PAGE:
MasterCard. VISA May Have Breaches

 

Customers Will Not Be Held Responsible For Fraud

 

Keep an eye on your credit card statements, Putnam Countians. MasterCard and VISA may have a security breach issue that could affect your accounts.

Global Payments, a large Atlanta, Georgia, credit card processing company, issued a statement Friday, March 30th, 2012, that says, “Card data may have been accessed.” Company officials announced that they immediately contacted federal law enforcement, brought in information technology forensics experts to investigate and notified “appropriate industry parties to allow them to minimize potential cardholder impact.”

“It is reassuring that our security processes detected an intrusion. It is crucial to understand that this incident does not involve our merchants or their relationships with their customers,” says Glo­bal Payments Chief Executive Officer Paul R. Garcia.

“MasterCard is concerned whenever there is any possibility that cardholders could be inconvenienced and we continue to both monitor this event and take steps to safeguard account information,” the company states in a news release..

VISA claims it turned over affected account numbers to card issuers who will, if necessary, reissue cards.

Both companies stress that their cardholders will not be held responsible for fraudulent charges. MasterCard and VISA accounts are issued by financial institutions, not by MC and VISA.

The blog Krebs on Security asserts that MasterCard and Visa advised banks that the “major breach” could involve more than 10 million card numbers compromised between January 21st, and February 25th, 2012. According to Krebs, the affected information could be used to make counterfeit new cards.

Internet Scam Busters advises the following 21 ways to protect yourself against credit card fraud:

1. Keep an eye on your credit card every time you use it, and make sure you get it back as quickly as possible. Try not to let your credit card out of your sight whenever possible.

2. Be very careful to whom you give your credit card. Don't give out your account number over the phone unless you initiate the call and you know the company is reputable. Never give your credit card info out when you receive a phone call. (For example, if you're told there has been a 'computer problem' and the caller needs you to verify information.) Legitimate companies don't call you to ask for a credit card number over the phone.

3. Never respond to emails that request you provide your credit card info via email — and don't ever respond to emails that ask you to go to a website to verify personal (and credit card) information. These are called 'phishing' scams.

4. Never provide your credit card information on a website that is not a secure site.

5. Sign your credit cards as soon as you receive them.

6. Shred all credit card applications you receive.

7. Don't write your PIN number on your credit card — or have it anywhere near your credit card (in the event that your wallet gets stolen).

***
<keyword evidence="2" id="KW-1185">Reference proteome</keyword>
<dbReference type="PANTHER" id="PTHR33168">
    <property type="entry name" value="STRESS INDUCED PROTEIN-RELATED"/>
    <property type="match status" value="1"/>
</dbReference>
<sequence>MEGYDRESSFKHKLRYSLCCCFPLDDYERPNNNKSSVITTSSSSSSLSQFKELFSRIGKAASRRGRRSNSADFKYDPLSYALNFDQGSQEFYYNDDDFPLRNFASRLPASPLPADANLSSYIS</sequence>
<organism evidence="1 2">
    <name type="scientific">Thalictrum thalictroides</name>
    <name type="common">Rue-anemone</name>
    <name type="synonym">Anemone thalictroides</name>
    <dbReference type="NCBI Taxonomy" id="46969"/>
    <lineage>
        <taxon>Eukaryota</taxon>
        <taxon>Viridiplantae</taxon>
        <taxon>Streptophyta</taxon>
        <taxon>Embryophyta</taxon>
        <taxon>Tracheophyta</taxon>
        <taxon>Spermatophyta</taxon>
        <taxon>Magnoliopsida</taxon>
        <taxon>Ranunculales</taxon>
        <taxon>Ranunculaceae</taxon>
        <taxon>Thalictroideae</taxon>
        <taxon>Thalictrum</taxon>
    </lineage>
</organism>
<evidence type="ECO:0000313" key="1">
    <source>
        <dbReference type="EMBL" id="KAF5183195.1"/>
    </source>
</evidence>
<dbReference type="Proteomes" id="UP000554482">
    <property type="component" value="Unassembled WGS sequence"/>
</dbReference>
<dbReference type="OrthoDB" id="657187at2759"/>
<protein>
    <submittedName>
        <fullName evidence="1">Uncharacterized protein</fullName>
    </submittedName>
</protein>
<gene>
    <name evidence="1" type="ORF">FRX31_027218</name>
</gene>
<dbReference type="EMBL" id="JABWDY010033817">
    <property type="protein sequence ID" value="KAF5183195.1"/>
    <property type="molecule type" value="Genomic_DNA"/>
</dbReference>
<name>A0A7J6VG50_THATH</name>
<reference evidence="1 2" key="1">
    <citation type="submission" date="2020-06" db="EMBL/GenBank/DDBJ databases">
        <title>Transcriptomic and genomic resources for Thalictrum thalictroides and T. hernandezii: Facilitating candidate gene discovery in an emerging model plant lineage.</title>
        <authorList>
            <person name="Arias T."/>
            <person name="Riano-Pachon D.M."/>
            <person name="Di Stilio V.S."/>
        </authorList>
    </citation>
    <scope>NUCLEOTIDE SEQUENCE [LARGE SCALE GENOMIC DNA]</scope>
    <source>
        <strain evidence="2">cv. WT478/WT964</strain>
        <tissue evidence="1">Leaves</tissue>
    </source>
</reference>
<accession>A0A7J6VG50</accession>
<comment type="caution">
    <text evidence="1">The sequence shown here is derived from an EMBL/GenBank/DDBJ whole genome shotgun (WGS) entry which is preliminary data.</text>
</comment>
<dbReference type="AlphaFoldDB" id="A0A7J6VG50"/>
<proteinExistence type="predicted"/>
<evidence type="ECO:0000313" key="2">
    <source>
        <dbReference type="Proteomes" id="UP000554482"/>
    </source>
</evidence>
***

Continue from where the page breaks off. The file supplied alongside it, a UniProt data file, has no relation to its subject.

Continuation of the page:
8. Never leave your credit cards or receipts lying around.

9. Shield your credit card number so that others around you can't copy it or capture it on a cell phone or other camera.

10. Keep a list in a secure place with all of your account numbers and expiration dates, as well as the phone number and address of each bank that has issued you a credit card. Keep this list updated each time you get a new credit card.

11. Only carry around credit cards that you absolutely need. Don't carry around extra credit cards that you rarely use.

12. Open credit card bills promptly and make sure there are no bogus charges. Treat your credit card bill like your checking account — reconcile it monthly. Save your receipts so you can compare them with your monthly bills.

13. If you find any charges that you don't have a receipt for — or that you don't recognize — report these charges promptly (and in writing) to the credit card issuer.

14. Always void and destroy incorrect receipts.

15. Shred anything with your credit card number written on it.

16. Never sign a blank credit card receipt. Carefully draw a line through blank portions of the receipt where additional charges could be fraudulently added.

17. Carbon paper is rarely used these days, but if there is a carbon that is used in a credit card transaction, destroy it immediately.

18. Never write your credit card account number in a public place (such as on a postcard or so that it shows through the envelope payment window).

19. Ideally, it's a good idea to carry your credit cards separately from your wallet — perhaps in a zippered compartment or a small pouch.

20. Never lend a credit card to anyone else.

21. If you move, notify your credit card issuers in advance of your change of address.

If you suspect credit card fraud:

If your credit cards are lost or stolen, contact the issuer(s) immediately.

Most credit card companies have toll-free numbers and 24-hour service to deal with these emergencies — they are eager to avoid credit card fraud.

According to US law, once you have reported the loss or theft of your credit card, you have no more responsibility for unauthorized charges. Further, your maximum liability under federal US law is $50 per credit card — and many credit card issuers will even waive that fee for good customers.

If you follow all these tips, it will go a long way in protecting you from credit card fraud.